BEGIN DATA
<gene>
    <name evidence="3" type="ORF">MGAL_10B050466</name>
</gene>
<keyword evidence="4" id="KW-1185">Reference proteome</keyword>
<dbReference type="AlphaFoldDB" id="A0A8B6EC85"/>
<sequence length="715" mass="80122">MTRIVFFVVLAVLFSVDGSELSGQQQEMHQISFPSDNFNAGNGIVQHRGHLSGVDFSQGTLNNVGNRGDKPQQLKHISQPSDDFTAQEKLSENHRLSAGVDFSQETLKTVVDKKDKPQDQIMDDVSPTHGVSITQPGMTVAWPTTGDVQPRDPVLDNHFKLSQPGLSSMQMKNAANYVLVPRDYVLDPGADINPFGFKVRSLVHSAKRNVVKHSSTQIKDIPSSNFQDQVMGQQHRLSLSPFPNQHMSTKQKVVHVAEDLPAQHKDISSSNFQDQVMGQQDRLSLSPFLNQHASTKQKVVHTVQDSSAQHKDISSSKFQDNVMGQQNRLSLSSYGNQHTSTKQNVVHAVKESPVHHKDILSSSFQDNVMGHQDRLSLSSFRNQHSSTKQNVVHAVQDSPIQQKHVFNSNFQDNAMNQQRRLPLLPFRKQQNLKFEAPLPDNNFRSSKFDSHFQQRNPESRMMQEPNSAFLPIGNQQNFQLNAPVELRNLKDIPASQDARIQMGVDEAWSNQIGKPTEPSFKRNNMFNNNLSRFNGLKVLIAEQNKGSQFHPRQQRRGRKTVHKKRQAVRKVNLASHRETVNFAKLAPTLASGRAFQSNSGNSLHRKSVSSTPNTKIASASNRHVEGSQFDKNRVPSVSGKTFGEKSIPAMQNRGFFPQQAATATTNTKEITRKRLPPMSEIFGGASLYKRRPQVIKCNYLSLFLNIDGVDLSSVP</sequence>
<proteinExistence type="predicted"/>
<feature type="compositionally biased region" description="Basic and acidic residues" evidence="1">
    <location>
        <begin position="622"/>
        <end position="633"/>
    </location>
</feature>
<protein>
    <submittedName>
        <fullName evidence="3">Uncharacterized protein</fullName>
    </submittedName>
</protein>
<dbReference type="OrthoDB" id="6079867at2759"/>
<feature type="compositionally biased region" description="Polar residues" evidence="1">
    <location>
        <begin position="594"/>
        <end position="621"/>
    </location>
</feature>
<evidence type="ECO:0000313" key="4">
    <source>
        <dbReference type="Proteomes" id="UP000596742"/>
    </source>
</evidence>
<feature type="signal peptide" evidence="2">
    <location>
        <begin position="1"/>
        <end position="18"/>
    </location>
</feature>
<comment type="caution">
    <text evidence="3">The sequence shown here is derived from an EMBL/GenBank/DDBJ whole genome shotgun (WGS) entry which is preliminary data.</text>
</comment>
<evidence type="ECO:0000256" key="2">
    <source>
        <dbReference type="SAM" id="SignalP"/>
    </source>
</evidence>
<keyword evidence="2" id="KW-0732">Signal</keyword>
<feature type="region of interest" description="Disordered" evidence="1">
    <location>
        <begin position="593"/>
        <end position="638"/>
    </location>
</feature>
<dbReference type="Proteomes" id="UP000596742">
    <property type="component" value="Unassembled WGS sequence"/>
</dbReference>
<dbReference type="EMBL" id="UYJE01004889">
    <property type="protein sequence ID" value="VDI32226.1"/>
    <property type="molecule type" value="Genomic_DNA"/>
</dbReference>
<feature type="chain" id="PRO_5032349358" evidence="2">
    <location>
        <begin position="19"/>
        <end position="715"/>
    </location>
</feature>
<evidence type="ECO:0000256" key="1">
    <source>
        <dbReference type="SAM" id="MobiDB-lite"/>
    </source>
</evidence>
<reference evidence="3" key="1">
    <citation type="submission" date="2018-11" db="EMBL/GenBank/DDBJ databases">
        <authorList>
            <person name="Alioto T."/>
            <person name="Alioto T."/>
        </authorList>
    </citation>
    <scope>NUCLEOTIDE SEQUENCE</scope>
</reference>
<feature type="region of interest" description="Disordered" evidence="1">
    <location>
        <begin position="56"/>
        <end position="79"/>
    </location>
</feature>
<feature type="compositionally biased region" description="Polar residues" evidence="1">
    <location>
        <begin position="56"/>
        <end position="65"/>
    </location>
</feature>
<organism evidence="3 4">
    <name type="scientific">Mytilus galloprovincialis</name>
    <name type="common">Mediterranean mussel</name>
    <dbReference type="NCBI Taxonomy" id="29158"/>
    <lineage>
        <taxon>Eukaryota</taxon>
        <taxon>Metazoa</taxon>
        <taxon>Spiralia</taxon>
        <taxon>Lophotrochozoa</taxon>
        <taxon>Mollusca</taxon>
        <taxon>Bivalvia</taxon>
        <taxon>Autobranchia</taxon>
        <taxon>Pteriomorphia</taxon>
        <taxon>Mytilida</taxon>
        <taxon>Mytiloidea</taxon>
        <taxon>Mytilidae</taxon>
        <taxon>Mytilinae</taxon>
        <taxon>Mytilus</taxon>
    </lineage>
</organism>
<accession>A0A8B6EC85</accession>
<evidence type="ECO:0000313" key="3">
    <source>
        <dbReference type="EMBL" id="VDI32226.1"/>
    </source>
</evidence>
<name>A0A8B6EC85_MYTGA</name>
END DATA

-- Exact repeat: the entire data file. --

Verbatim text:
<gene>
    <name evidence="3" type="ORF">MGAL_10B050466</name>
</gene>
<keyword evidence="4" id="KW-1185">Reference proteome</keyword>
<dbReference type="AlphaFoldDB" id="A0A8B6EC85"/>
<sequence length="715" mass="80122">MTRIVFFVVLAVLFSVDGSELSGQQQEMHQISFPSDNFNAGNGIVQHRGHLSGVDFSQGTLNNVGNRGDKPQQLKHISQPSDDFTAQEKLSENHRLSAGVDFSQETLKTVVDKKDKPQDQIMDDVSPTHGVSITQPGMTVAWPTTGDVQPRDPVLDNHFKLSQPGLSSMQMKNAANYVLVPRDYVLDPGADINPFGFKVRSLVHSAKRNVVKHSSTQIKDIPSSNFQDQVMGQQHRLSLSPFPNQHMSTKQKVVHVAEDLPAQHKDISSSNFQDQVMGQQDRLSLSPFLNQHASTKQKVVHTVQDSSAQHKDISSSKFQDNVMGQQNRLSLSSYGNQHTSTKQNVVHAVKESPVHHKDILSSSFQDNVMGHQDRLSLSSFRNQHSSTKQNVVHAVQDSPIQQKHVFNSNFQDNAMNQQRRLPLLPFRKQQNLKFEAPLPDNNFRSSKFDSHFQQRNPESRMMQEPNSAFLPIGNQQNFQLNAPVELRNLKDIPASQDARIQMGVDEAWSNQIGKPTEPSFKRNNMFNNNLSRFNGLKVLIAEQNKGSQFHPRQQRRGRKTVHKKRQAVRKVNLASHRETVNFAKLAPTLASGRAFQSNSGNSLHRKSVSSTPNTKIASASNRHVEGSQFDKNRVPSVSGKTFGEKSIPAMQNRGFFPQQAATATTNTKEITRKRLPPMSEIFGGASLYKRRPQVIKCNYLSLFLNIDGVDLSSVP</sequence>
<proteinExistence type="predicted"/>
<feature type="compositionally biased region" description="Basic and acidic residues" evidence="1">
    <location>
        <begin position="622"/>
        <end position="633"/>
    </location>
</feature>
<protein>
    <submittedName>
        <fullName evidence="3">Uncharacterized protein</fullName>
    </submittedName>
</protein>
<dbReference type="OrthoDB" id="6079867at2759"/>
<feature type="compositionally biased region" description="Polar residues" evidence="1">
    <location>
        <begin position="594"/>
        <end position="621"/>
    </location>
</feature>
<evidence type="ECO:0000313" key="4">
    <source>
        <dbReference type="Proteomes" id="UP000596742"/>
    </source>
</evidence>
<feature type="signal peptide" evidence="2">
    <location>
        <begin position="1"/>
        <end position="18"/>
    </location>
</feature>
<comment type="caution">
    <text evidence="3">The sequence shown here is derived from an EMBL/GenBank/DDBJ whole genome shotgun (WGS) entry which is preliminary data.</text>
</comment>
<evidence type="ECO:0000256" key="2">
    <source>
        <dbReference type="SAM" id="SignalP"/>
    </source>
</evidence>
<keyword evidence="2" id="KW-0732">Signal</keyword>
<feature type="region of interest" description="Disordered" evidence="1">
    <location>
        <begin position="593"/>
        <end position="638"/>
    </location>
</feature>
<dbReference type="Proteomes" id="UP000596742">
    <property type="component" value="Unassembled WGS sequence"/>
</dbReference>
<dbReference type="EMBL" id="UYJE01004889">
    <property type="protein sequence ID" value="VDI32226.1"/>
    <property type="molecule type" value="Genomic_DNA"/>
</dbReference>
<feature type="chain" id="PRO_5032349358" evidence="2">
    <location>
        <begin position="19"/>
        <end position="715"/>
    </location>
</feature>
<evidence type="ECO:0000256" key="1">
    <source>
        <dbReference type="SAM" id="MobiDB-lite"/>
    </source>
</evidence>
<reference evidence="3" key="1">
    <citation type="submission" date="2018-11" db="EMBL/GenBank/DDBJ databases">
        <authorList>
            <person name="Alioto T."/>
            <person name="Alioto T."/>
        </authorList>
    </citation>
    <scope>NUCLEOTIDE SEQUENCE</scope>
</reference>
<feature type="region of interest" description="Disordered" evidence="1">
    <location>
        <begin position="56"/>
        <end position="79"/>
    </location>
</feature>
<feature type="compositionally biased region" description="Polar residues" evidence="1">
    <location>
        <begin position="56"/>
        <end position="65"/>
    </location>
</feature>
<organism evidence="3 4">
    <name type="scientific">Mytilus galloprovincialis</name>
    <name type="common">Mediterranean mussel</name>
    <dbReference type="NCBI Taxonomy" id="29158"/>
    <lineage>
        <taxon>Eukaryota</taxon>
        <taxon>Metazoa</taxon>
        <taxon>Spiralia</taxon>
        <taxon>Lophotrochozoa</taxon>
        <taxon>Mollusca</taxon>
        <taxon>Bivalvia</taxon>
        <taxon>Autobranchia</taxon>
        <taxon>Pteriomorphia</taxon>
        <taxon>Mytilida</taxon>
        <taxon>Mytiloidea</taxon>
        <taxon>Mytilidae</taxon>
        <taxon>Mytilinae</taxon>
        <taxon>Mytilus</taxon>
    </lineage>
</organism>
<accession>A0A8B6EC85</accession>
<evidence type="ECO:0000313" key="3">
    <source>
        <dbReference type="EMBL" id="VDI32226.1"/>
    </source>
</evidence>
<name>A0A8B6EC85_MYTGA</name>